Gyeongbokgung Palace in Seoul, South Korea

palace in Seoul

One of the first places I visited in Seoul was Gyeongbokgung. Classical Korean architecture wasn’t entirely new to me  as the Center for Korean Studies at my alma mater, the University of Hawaii at Manoa is actually a gorgeous recreation of Korean palaces. In fact, Kyongbok Palace in Seoul provided the design inspiration for the buildings at UHM and some of the hotels in Seoul.  So Gyeongbokgung Palace sort of felt like a place I used to go watch films on Thursday nights and take Indonesian martial arts courses on Sunday mornings.

korea sign
This sign made me giggle. It says “Only Koreans over Age 65 are Free”, the meaning is of course not what is expected here, but perhaps in Korea everyone 64 or younger are not free.

Still, Gyeongbok Palace, located in northern Seoul is a far more impressive structure and complex than I’d ever seen in the Korean style. The palace was built in 1394 and reconstructed in 1867 and is the largest palace of the Five Grand Palaces built by the Joseon Dynasty.

gyeongbokgung palaceThere were huge numbers of people there, but the grounds were so vast that it didn’t make much of a difference. The pomp of the changing of the guard ceremony was epic, as you can see here.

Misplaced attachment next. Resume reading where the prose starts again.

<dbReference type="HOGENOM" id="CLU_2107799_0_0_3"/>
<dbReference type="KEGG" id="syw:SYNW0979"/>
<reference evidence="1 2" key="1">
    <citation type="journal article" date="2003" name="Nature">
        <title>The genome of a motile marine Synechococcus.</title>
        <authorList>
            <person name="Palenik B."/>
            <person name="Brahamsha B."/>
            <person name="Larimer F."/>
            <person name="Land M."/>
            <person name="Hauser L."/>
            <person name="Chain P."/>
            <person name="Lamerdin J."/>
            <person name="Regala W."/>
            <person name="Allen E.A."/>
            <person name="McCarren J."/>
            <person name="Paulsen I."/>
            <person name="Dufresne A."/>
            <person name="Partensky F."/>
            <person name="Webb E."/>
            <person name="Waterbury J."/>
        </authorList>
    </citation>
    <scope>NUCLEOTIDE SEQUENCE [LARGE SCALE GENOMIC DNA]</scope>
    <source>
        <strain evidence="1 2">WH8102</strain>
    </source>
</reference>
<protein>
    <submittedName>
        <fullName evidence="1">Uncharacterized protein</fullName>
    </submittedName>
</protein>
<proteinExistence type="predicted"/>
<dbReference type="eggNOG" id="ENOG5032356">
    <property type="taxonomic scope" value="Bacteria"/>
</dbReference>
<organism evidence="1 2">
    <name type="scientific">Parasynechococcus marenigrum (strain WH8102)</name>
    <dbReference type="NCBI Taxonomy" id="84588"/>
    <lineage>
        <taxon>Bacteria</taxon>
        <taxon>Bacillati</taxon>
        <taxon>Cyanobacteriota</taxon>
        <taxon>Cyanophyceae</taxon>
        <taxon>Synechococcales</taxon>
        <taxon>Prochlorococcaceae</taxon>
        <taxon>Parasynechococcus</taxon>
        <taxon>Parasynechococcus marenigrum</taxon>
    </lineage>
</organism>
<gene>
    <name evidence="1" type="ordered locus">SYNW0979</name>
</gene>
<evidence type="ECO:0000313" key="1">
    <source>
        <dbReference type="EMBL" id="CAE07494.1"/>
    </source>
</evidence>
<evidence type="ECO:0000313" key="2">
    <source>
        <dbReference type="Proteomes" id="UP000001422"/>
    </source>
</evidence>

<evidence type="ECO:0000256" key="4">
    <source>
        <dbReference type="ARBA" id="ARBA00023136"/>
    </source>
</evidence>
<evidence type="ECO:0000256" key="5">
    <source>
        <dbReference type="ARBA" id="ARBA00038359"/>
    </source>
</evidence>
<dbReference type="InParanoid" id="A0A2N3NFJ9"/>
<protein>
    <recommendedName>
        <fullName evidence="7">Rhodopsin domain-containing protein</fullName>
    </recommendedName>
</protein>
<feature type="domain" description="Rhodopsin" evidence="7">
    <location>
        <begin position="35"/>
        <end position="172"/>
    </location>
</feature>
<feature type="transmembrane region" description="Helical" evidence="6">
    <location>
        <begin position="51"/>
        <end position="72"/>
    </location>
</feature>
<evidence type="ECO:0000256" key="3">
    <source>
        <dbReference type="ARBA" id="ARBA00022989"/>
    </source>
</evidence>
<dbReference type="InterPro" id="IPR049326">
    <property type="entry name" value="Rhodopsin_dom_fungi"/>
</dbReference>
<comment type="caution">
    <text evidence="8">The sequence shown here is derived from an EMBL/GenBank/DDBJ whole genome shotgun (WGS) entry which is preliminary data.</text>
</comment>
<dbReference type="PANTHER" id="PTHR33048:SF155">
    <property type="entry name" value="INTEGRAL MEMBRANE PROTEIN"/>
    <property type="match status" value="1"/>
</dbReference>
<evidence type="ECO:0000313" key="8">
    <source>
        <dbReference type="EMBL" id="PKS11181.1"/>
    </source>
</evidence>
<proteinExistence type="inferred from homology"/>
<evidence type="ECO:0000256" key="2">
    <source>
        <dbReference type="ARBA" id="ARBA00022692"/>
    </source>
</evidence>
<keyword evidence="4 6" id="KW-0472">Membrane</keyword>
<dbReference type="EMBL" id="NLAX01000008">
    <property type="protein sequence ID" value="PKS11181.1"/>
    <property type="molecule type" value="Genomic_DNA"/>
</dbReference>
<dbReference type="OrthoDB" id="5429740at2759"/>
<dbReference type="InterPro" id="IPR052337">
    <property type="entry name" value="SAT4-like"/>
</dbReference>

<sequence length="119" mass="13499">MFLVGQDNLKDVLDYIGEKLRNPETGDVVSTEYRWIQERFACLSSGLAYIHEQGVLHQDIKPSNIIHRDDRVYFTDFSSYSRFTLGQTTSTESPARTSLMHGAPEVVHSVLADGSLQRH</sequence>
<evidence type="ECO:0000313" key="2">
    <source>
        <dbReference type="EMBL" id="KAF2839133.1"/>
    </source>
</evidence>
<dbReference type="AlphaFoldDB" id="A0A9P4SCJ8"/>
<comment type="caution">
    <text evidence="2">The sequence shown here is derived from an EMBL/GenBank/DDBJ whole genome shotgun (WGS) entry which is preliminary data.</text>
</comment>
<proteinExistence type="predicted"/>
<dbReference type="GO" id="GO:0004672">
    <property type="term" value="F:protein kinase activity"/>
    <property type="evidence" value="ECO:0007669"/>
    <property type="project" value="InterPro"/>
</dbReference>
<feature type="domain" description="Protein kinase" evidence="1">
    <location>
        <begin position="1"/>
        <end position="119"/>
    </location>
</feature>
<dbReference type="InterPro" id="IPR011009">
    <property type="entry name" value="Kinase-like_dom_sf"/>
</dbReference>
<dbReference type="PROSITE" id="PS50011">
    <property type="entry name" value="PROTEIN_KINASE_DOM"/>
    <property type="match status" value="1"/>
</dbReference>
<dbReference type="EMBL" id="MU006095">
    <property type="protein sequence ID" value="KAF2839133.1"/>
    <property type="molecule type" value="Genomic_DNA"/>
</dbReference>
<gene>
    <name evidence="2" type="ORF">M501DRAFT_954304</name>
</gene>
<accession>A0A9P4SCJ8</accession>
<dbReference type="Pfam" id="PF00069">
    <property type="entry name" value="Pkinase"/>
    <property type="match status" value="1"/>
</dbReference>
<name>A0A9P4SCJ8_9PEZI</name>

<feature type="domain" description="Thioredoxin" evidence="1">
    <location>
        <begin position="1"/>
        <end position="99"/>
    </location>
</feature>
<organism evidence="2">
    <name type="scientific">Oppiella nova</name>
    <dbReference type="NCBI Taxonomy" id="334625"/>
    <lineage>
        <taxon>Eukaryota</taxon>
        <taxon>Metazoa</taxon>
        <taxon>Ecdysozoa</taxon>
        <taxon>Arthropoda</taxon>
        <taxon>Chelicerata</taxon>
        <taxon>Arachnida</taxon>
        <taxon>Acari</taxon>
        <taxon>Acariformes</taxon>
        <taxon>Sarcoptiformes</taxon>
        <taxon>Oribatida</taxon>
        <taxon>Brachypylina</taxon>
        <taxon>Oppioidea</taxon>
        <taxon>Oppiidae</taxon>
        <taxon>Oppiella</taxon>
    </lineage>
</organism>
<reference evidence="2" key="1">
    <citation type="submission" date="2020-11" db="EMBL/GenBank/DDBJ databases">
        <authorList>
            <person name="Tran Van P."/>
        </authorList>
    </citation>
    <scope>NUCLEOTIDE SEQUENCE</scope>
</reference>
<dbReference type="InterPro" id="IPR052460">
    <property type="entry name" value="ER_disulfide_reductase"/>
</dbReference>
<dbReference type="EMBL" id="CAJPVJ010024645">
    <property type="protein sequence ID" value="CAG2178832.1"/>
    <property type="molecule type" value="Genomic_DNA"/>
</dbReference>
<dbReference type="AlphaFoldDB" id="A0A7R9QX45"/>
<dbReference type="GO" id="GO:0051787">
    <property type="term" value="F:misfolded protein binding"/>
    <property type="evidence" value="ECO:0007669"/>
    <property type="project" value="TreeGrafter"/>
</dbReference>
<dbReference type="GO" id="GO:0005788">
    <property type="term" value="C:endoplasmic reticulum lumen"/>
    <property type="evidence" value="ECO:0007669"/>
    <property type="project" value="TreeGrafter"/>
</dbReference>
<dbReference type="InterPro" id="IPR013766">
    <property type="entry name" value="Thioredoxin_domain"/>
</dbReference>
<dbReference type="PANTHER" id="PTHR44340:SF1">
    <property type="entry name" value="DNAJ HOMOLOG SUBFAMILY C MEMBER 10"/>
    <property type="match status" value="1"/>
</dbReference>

Gyeongbokgung, translates in English as “Palace of Shining Happiness.” Certainly I saw lots of shining happiness from visitors during the changing of the guard ceremonies.

gyeongbokgung palace pondIt is called the“Northern Palace” because it is the furthest north when compared to the neighboring palaces of Changdeokgung (Eastern Palace) and Gyeongheegung (Western Palace). It contains 7,700 rooms and the remains of the Joseon Dynasty, Gyeonghoe-ru Pavilion and Hyangwonjeong Pond.

palace Gyeongbukgong KoreaThe National Palace Museum of Korea is located south of Heungnyemun Gate, and the National Folk Museum is located east within Hyangwonjeong. I’ll write more about those later along with more pictures for you.

Admission Price : 3,000 South Korean Won (about $3) includes the National Folk Museum and National Palace Museum – Free walking tours available.

Open Wednesday-Monday
Gyeongbokgung Palace, Seoul

I’ve got tons more pictures, but for now, this will have to do. Have you been here? What did you think?

As always, if you are heading to South Korea and want to ask anything about it, the travel advice is free for the asking or you might find the links below to be helpful.

South Korea Resources

Seoul Hotels
Hostels in South Korea
Travel Insurance for South Korea
South Korea Guidebooks
South Korea and Around the World
Last Minute Flights, Hotels, Cars

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Damitio  (@vagodamitio) is the Editor-in-Chief for Vagobond. Life is good. You can also find him on Google+ and at Facebook